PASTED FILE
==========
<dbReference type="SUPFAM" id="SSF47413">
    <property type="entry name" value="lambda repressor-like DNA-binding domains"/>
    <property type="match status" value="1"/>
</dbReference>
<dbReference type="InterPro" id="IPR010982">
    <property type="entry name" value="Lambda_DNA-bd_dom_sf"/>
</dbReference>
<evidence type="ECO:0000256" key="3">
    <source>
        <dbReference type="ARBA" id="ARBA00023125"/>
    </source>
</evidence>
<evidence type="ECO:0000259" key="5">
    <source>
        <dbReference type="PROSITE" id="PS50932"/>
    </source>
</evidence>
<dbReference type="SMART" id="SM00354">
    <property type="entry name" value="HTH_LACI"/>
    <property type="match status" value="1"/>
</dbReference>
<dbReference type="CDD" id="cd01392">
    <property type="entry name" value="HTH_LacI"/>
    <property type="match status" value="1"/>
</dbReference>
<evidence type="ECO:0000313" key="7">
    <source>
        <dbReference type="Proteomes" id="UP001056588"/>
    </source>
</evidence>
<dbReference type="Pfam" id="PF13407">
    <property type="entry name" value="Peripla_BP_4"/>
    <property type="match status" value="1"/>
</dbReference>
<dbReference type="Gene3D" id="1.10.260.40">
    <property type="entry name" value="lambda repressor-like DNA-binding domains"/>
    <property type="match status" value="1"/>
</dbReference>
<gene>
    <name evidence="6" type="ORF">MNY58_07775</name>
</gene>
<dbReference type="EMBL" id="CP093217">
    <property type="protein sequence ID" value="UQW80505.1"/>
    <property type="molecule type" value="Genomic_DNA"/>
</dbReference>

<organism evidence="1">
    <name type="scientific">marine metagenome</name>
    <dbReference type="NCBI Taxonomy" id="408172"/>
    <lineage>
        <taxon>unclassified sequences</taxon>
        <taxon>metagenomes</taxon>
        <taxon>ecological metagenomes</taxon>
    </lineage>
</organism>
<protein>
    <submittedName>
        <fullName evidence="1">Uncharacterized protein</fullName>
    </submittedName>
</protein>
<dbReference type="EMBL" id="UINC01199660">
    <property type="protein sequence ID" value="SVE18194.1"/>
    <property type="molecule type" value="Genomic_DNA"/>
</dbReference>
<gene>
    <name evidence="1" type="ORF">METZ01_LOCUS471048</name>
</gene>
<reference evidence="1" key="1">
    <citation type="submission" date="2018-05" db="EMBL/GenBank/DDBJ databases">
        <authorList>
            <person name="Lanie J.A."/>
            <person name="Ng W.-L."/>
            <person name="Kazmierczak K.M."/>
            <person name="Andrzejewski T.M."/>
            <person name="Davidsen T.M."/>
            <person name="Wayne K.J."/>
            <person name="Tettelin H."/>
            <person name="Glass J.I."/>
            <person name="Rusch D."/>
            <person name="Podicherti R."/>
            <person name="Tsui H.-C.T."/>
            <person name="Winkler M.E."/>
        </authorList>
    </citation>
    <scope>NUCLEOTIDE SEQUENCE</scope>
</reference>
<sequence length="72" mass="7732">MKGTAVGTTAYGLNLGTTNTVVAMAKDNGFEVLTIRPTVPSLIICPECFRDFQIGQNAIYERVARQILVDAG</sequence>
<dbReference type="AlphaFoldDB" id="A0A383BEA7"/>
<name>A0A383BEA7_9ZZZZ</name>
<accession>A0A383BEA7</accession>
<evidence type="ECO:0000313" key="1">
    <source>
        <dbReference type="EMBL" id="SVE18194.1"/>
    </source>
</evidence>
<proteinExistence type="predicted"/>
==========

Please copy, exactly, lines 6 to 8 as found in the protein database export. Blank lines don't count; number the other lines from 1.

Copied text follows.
    <property type="entry name" value="Lambda_DNA-bd_dom_sf"/>
</dbReference>
<evidence type="ECO:0000256" key="3">